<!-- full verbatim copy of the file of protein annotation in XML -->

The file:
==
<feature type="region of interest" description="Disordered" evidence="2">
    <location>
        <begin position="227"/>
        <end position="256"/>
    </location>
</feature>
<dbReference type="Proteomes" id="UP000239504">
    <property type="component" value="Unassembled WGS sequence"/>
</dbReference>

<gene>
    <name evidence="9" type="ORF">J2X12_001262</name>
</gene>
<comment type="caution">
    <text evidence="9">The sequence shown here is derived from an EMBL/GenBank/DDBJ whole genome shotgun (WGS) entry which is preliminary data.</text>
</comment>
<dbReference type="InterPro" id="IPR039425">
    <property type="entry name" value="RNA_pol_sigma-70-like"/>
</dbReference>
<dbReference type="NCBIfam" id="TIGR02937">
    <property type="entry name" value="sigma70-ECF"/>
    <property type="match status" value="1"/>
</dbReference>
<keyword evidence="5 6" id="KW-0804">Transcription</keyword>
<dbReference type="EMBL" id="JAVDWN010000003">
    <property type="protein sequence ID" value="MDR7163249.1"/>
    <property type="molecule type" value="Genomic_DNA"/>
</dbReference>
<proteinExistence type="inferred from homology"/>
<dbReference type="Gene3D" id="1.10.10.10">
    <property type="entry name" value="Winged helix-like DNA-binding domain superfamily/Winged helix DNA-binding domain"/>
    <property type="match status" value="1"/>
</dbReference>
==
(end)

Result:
<feature type="region of interest" description="Disordered" evidence="2">
    <location>
        <begin position="227"/>
        <end position="256"/>
    </location>
</feature>
<dbReference type="Proteomes" id="UP000239504">
    <property type="component" value="Unassembled WGS sequence"/>
</dbReference>

<gene>
    <name evidence="9" type="ORF">J2X12_001262</name>
</gene>
<comment type="caution">
    <text evidence="9">The sequence shown here is derived from an EMBL/GenBank/DDBJ whole genome shotgun (WGS) entry which is preliminary data.</text>
</comment>
<dbReference type="InterPro" id="IPR039425">
    <property type="entry name" value="RNA_pol_sigma-70-like"/>
</dbReference>
<dbReference type="NCBIfam" id="TIGR02937">
    <property type="entry name" value="sigma70-ECF"/>
    <property type="match status" value="1"/>
</dbReference>
<keyword evidence="5 6" id="KW-0804">Transcription</keyword>
<dbReference type="EMBL" id="JAVDWN010000003">
    <property type="protein sequence ID" value="MDR7163249.1"/>
    <property type="molecule type" value="Genomic_DNA"/>
</dbReference>
<proteinExistence type="inferred from homology"/>
<dbReference type="Gene3D" id="1.10.10.10">
    <property type="entry name" value="Winged helix-like DNA-binding domain superfamily/Winged helix DNA-binding domain"/>
    <property type="match status" value="1"/>
</dbReference>